“But this is the new covenant I will make with the people of Israel on that day, says the Lord: I will put my laws in their minds so they will understand them, and I will write them on their hearts so they will obey them. I will be their God, and they will be my people.” — Hebrews 8:10

In the traditional marriage service, the minister asks the groom, “Will you take this woman to be your lawfully wedded wife?” To this question the groom is required to answer, “I will.” Similar questions are then addressed to the bride. Following “I will” and the saying of vows, the couple is declared man and wife; the marriage covenant has been established.

If both of them keep their promises, they stand to live a life of mutual enrichment, delight, and support. But sadly, the “I will” often turns into “I won’t.” The covenant is broken, the marriage is dissolved, and the family disintegrates.

Israel had repeatedly broken the covenant that God had entered into with them, but God had not given up on His recalcitrant people. He proposed a “new covenant” in which He made many “I will” promises. These promises need to be understood and embraced.

“I will make a new covenant” (Hebrews 8:8) meant that God would take an initiative that only He could take. Fallen man could not initiate a new relationship with an offended deity, but God could initiate a new relationship with His fallen creatures—and He did. It was a covenant of His design and His making.

“I will put my laws in their minds” (8:10) promised to imprint the truth of God’s promises on the inner recesses of the minds of God’s people. Instead of looking at laws etched in stone, as in the old covenant, God’s people would always have insight into the truth available to them.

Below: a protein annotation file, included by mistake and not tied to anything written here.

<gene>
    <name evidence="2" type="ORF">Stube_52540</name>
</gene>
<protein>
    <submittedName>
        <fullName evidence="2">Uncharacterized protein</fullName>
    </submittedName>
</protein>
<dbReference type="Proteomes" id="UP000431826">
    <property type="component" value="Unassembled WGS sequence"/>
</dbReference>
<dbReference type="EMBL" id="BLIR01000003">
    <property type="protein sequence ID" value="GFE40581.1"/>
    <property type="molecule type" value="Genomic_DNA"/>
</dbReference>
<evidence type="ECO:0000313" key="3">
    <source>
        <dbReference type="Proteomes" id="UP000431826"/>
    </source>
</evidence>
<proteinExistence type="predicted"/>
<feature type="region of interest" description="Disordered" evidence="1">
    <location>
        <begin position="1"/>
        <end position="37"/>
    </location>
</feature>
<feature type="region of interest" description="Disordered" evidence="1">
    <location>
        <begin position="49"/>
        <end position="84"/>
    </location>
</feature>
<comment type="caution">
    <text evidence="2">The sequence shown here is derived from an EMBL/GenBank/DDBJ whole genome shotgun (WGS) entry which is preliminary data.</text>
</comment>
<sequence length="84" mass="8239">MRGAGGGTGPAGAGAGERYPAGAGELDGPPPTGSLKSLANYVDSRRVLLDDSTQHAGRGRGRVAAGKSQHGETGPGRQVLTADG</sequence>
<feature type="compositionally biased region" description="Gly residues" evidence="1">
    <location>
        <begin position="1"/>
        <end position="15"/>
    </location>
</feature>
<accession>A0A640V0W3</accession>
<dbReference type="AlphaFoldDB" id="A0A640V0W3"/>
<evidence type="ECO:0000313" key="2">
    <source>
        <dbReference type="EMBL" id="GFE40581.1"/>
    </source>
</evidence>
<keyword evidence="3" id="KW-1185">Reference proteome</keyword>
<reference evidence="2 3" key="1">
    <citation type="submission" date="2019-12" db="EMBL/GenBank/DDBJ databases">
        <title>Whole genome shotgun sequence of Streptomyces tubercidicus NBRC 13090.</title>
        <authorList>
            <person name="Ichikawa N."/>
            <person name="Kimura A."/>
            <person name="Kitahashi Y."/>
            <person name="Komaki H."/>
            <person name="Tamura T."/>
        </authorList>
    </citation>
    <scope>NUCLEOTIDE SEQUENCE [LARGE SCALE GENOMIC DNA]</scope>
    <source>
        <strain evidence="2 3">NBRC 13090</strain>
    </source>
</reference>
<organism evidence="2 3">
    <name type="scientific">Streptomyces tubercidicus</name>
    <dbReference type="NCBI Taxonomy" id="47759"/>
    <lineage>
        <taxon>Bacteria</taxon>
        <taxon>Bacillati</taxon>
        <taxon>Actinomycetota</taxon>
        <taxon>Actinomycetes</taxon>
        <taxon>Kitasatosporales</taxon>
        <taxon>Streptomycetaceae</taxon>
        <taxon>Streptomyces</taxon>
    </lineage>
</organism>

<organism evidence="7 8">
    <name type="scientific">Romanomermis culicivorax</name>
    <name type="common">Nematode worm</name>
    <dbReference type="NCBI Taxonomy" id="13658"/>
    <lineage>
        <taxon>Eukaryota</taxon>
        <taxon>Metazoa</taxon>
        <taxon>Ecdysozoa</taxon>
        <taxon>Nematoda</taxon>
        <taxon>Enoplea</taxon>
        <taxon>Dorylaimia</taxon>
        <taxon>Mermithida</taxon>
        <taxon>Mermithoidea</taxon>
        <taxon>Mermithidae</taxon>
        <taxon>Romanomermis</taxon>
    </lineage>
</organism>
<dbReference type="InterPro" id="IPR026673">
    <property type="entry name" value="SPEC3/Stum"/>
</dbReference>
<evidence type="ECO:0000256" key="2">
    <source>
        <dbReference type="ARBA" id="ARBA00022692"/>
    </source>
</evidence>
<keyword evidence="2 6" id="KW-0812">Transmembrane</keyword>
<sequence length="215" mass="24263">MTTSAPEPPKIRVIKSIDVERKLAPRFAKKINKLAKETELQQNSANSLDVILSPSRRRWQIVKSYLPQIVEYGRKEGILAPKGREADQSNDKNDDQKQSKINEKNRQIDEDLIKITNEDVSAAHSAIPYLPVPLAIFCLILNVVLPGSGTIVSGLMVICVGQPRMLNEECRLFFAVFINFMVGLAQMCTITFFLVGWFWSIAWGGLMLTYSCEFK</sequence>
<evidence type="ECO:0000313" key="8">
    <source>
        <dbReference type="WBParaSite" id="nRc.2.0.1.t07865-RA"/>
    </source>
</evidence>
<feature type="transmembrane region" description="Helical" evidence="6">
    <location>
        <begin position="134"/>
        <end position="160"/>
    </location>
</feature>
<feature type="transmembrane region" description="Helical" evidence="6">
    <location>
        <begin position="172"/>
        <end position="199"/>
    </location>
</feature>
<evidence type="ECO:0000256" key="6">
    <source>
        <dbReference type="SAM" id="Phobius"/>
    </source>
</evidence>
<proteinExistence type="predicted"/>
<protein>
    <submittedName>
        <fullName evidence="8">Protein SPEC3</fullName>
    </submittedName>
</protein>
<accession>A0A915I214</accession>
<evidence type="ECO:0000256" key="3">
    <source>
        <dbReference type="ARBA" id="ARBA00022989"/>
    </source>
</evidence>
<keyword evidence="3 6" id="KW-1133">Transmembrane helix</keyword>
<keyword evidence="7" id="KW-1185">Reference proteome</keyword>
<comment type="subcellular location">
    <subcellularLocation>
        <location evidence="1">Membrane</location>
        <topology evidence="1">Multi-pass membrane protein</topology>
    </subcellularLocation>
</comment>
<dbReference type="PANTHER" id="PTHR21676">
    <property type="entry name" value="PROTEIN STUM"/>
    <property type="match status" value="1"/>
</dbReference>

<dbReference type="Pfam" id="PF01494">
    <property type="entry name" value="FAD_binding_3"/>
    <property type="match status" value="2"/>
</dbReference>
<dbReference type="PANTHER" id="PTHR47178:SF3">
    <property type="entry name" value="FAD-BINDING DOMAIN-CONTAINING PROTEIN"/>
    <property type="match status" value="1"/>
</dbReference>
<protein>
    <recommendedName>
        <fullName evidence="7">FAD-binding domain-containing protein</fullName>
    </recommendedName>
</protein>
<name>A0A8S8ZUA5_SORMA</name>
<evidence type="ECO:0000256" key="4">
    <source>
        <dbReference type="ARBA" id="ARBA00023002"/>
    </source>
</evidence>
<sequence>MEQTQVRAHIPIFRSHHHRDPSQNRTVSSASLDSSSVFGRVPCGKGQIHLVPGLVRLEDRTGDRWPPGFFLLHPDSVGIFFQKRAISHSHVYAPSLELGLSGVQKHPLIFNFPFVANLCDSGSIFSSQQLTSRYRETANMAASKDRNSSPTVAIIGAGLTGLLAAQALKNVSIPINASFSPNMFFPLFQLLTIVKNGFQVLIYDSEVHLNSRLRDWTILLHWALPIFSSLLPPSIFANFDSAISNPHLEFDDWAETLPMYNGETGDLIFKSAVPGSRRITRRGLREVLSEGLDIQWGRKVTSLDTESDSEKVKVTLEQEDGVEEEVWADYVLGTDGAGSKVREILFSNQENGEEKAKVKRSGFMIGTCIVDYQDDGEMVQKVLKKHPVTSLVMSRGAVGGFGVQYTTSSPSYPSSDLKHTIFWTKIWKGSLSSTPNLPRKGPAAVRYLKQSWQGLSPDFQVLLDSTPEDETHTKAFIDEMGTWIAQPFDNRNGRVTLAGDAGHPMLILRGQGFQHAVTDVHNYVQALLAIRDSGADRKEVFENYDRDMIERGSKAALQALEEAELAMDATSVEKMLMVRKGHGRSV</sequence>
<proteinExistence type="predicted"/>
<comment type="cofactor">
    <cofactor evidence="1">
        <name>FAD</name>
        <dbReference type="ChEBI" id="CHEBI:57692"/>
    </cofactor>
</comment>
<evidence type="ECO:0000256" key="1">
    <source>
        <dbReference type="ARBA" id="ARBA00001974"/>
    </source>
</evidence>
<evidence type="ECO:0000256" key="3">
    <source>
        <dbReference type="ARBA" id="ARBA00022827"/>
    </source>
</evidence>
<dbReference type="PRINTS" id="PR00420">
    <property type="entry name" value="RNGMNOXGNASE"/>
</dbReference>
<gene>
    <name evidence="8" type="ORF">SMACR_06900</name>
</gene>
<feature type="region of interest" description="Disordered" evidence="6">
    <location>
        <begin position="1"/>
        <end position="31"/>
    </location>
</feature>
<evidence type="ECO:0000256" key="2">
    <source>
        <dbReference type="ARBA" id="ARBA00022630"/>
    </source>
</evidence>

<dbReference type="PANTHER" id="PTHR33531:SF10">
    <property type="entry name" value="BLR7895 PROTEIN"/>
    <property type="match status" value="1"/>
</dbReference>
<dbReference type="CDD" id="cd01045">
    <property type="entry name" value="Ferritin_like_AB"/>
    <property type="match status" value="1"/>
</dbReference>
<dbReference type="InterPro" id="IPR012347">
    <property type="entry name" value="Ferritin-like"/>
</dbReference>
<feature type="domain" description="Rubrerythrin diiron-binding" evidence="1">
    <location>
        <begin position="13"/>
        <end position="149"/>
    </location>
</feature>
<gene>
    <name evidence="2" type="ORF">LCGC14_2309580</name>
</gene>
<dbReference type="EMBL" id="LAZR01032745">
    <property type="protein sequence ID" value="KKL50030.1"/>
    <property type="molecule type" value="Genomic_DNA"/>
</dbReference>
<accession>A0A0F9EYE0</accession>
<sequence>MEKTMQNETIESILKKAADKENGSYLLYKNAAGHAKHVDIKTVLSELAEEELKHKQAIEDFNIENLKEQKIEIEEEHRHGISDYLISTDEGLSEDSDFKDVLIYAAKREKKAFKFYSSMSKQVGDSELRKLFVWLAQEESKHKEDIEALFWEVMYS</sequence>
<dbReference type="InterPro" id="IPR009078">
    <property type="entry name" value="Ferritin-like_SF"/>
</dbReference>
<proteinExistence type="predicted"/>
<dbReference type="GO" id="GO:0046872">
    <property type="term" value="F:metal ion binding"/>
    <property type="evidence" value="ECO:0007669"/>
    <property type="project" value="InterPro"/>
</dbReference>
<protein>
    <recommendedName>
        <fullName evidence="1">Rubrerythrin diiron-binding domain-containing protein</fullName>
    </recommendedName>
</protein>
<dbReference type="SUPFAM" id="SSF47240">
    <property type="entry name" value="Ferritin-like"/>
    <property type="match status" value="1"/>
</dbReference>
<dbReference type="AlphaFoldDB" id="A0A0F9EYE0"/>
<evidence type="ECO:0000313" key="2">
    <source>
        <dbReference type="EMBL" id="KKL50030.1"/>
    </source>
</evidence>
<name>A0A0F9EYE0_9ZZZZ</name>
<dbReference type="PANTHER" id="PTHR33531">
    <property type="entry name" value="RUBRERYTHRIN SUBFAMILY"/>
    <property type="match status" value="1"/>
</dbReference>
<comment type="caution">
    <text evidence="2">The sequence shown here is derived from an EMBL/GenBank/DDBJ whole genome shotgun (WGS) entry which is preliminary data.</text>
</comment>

“I will write them on their hearts” (8:10) promised not only insight into what God was saying and requiring but it also guaranteed that God’s people would be able to respond in trusting obedience. Laws written in stone that are beyond a man’s ability to obey produce only frustration. Truth written in the mind and engraved on the heart promises insight and ability and the possibility of glad fulfillment.

“I will be their God” (8:10) was not a new promise, but it needed to be reiterated. God’s people must often have wondered about their status, given their rebellion and antipathy toward Him.

“I will forgive their wrongdoings” (8:12) spoke a merciful word to troubled hearts. To this day, God offers freedom from guilt and release from shame so that the forgiven may live in newness of life.

“I will never again remember their sins” (8:12) offered something that no human can offer. We can promise to forgive, but we cannot promise to forget! God promises both!

Blessed is the bride whose groom keeps his “I wills.” More blessed is the one who knows the Covenant God, whose “I will” will never be changed to “I won’t.”

For further study: Hebrews 8:1-13

Content taken from The One Year Book of Devotions for Men by Stuart Briscoe. Copyright ©2000. Used by permission of Tyndale House Publishers. All rights reserved.